Kentucky's first robotic procedure treats prostate

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Earlier this year, the University of Kentucky Hospital was the first hospital in Kentucky to perform a minimally invasive, coronary artery bypass graft using surgical robotic instruments.

Today, UK Hospital announced the state’s first laparoscopic radical prostatectomy utilizing robotic instruments from the beginning to the end of the surgical procedure. Stephen Strup, M.D., associate professor of surgery and director of Minimally Invasive Urologic Surgery, Division of Urology , UK College of Medicine, performed the procedure using the da Vinci® Surgical System, developed by Intuitive Surgical.

On Feb. 6, 2004, Tony Curtsinger, age 64, of Lexington, was the first patient in Kentucky to undergo a laparoscopic radical prostatectomy utilizing the robotic system surgical system. A laparoscopic radical prostatectomy is a minimally invasive surgical procedure used to remove the prostate in order to treat prostate cancer.

“Robotic technology is an excellent addition to the minimally invasive surgical program at UK,” Strup said. “The addition of the robot will allow us to continue to expand our minimally invasive program for prostate surgery as well as other urologic procedures.”

Prostate cancer is the second leading cause of cancer death in men in the United States with approximately 40,000 dying of it each year. Prostate removal is the most common procedure performed on men with prostate cancer and is typically performed through large, open surgical incisions, which often result in lengthy and uncomfortable patient recovery.

“Traditional radical prostatectomy procedures often result in lengthy and uncomfortable patient recovery. At UK Hospital, surgeons now are able to perform this procedure through smaller incisions, significantly reducing the patient's pain, blood loss, and recovery time,” said Robert Mentzer Jr., M.D., the Frank C. Spencer Professor and Chairman, Department of Surgery, UK College of Medicine.

The procedure is performed under general anesthesia and usually requires from two and a half to four and a half hours to complete, depending upon the patient’s anatomy. Surgeons make an incision from just below the umbilicus (“belly button”) to the pubic bone to approach and remove the prostate.

The robotic system at UK allows surgeons to insert instruments through tiny ports, placed within one-centimeter incisions in the body. Surgical procedures using the robotic system require a minimum of three incisions; one for a camera and two for surgical instruments. Surgeons can rotate the instruments 360 degrees through the incisions. The robotic surgical system allows the surgeons to perform enhanced surgical procedures by translating the natural hand, wrist and finger movements on the system controls to corresponding movements of the instrument tips.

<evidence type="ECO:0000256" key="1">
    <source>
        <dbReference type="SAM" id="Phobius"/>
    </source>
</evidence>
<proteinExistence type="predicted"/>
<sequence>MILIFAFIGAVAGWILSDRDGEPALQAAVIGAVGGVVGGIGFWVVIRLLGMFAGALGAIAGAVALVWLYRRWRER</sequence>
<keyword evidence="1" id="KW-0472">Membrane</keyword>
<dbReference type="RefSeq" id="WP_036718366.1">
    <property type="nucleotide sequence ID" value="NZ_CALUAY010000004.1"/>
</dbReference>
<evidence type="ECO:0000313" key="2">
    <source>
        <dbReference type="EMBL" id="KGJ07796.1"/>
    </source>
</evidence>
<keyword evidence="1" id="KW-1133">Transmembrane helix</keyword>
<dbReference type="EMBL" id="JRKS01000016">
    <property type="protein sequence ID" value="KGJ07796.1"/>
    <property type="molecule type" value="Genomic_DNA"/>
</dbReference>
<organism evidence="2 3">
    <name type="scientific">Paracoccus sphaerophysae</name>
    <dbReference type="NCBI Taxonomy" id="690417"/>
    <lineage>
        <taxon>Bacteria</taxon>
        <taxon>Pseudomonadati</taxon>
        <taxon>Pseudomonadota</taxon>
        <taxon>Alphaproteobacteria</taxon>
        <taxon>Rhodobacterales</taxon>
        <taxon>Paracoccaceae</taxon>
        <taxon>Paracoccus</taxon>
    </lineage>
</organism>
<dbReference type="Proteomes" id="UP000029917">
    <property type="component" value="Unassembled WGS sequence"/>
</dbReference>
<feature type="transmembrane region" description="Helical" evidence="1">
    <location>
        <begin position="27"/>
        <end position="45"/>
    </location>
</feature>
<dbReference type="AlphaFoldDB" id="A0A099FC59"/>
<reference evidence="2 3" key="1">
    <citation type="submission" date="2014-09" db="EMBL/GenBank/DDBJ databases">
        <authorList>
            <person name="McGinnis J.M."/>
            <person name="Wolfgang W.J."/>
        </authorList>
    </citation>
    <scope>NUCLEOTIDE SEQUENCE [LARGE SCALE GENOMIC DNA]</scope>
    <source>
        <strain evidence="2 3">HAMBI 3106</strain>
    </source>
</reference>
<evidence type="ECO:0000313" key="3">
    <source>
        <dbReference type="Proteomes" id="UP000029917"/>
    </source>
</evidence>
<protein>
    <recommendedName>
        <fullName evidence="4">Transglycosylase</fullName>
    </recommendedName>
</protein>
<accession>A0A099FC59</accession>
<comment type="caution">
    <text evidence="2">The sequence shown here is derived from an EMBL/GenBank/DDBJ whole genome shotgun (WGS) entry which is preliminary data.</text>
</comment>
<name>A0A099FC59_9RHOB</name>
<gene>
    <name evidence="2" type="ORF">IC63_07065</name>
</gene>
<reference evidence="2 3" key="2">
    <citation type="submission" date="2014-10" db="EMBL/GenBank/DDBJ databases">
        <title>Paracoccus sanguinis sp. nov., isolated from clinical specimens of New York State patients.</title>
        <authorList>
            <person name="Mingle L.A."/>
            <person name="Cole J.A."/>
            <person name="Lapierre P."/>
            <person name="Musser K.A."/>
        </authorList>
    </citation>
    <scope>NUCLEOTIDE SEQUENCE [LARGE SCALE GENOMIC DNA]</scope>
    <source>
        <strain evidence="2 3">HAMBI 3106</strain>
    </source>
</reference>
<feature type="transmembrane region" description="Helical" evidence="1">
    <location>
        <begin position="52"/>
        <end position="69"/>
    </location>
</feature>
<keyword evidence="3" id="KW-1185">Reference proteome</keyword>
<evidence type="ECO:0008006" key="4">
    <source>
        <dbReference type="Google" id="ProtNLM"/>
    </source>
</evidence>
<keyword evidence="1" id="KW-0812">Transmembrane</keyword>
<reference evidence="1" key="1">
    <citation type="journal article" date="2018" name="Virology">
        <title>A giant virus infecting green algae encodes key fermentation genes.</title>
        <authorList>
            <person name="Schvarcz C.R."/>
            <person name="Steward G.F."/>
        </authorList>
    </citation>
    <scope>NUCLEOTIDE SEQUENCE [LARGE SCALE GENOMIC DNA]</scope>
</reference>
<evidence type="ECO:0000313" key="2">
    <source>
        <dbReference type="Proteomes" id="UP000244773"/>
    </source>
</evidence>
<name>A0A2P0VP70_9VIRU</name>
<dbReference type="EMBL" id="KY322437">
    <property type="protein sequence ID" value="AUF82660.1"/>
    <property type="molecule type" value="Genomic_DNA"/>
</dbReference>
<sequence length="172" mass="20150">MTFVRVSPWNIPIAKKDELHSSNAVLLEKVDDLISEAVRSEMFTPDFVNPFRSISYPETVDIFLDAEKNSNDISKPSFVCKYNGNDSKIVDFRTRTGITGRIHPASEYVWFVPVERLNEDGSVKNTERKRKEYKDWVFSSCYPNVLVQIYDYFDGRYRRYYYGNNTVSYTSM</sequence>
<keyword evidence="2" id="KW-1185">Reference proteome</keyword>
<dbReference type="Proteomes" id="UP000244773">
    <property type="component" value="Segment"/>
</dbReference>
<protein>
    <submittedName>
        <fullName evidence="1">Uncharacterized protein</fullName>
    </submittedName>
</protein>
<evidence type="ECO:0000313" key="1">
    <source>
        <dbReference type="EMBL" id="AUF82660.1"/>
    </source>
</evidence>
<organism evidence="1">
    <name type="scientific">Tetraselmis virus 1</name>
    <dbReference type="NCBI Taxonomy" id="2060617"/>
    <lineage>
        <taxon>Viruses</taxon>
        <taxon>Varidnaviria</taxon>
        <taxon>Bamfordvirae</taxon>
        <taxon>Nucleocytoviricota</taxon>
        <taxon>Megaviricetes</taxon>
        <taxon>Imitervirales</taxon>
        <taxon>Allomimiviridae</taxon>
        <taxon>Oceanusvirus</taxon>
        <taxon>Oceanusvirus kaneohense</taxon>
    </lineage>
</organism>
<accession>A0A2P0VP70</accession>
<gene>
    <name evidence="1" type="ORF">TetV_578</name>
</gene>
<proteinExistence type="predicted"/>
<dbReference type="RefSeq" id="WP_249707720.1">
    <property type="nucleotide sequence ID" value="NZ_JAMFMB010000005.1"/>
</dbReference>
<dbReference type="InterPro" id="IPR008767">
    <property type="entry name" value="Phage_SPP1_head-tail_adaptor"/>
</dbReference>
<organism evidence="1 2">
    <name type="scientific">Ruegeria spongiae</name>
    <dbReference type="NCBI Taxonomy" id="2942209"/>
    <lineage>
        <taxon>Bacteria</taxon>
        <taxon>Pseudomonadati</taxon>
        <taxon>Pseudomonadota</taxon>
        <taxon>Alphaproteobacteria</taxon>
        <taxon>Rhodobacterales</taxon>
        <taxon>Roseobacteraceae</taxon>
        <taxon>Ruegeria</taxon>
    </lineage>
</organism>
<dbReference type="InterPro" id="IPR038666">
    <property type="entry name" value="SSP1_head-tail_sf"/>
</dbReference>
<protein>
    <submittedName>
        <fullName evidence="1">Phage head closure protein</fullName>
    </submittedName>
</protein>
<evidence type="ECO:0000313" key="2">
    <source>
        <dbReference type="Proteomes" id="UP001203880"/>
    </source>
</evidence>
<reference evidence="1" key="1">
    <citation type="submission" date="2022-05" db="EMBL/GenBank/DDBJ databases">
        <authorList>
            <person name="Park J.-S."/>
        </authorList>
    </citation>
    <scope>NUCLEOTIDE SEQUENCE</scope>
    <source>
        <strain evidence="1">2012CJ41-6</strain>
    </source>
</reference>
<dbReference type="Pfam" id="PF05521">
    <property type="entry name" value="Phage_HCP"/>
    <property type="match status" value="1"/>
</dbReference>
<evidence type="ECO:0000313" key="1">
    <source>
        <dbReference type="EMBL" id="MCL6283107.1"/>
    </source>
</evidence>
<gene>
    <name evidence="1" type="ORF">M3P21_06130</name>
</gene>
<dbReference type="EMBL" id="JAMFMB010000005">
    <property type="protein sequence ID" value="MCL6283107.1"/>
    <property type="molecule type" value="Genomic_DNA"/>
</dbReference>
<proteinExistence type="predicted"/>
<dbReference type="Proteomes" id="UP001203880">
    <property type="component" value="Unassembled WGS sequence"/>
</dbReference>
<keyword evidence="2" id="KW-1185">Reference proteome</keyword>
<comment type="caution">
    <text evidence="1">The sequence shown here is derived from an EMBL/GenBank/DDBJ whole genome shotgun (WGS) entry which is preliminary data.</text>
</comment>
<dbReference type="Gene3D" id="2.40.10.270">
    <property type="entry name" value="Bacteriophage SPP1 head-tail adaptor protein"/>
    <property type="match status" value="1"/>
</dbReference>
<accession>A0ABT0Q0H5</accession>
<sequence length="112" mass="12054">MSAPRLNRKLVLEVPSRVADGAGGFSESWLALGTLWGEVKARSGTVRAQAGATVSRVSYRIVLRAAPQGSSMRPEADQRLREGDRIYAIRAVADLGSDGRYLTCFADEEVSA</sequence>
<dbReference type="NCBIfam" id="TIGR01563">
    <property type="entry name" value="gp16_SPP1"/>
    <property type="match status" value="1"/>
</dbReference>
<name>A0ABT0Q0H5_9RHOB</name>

“The robot allows you to function with three-dimensional vision and move instruments freely. Sewing with the robot is infinitely easier to learn,” Strup said.
Before UK Hospital purchased the robotic system, Strup performed Kentucky’s first minimally invasive laparoscopic radical prostatectomy in September 2003. Strup has performed more than 200 laparoscopic radical prostatectomies to date both with and without the surgical robotic system.

“At UK, we have the best of both worlds in that we have the ability to perform the procedure with or without the robot. By incorporating the robot we will be able to expand this procedure to other faculty physicians quite readily,” Strup said.

"At UK Hospital, we are proud to be leaders in Kentucky health care,” said Joseph O. Claypool, FACHE, director of UK Hospital.

“We have an outstanding urology program and one of the best minimally invasive surgery programs in the country, and we offer state-of the-art minimally invasive management of most urologic disease. This surgical procedure is an excellent example of how minimally invasive surgery can provide benefits to the health care provider and the patient,” Claypool said.

UK Hospital purchased the $1,290,000 robotic system in December 2003. UK surgeons plan to use the robotic surgical system for vascular, neurological, pediatric and cardiothoracic surgical procedures.


The opinions expressed here are the views of the writer and do not necessarily reflect the views and opinions of News Medical.
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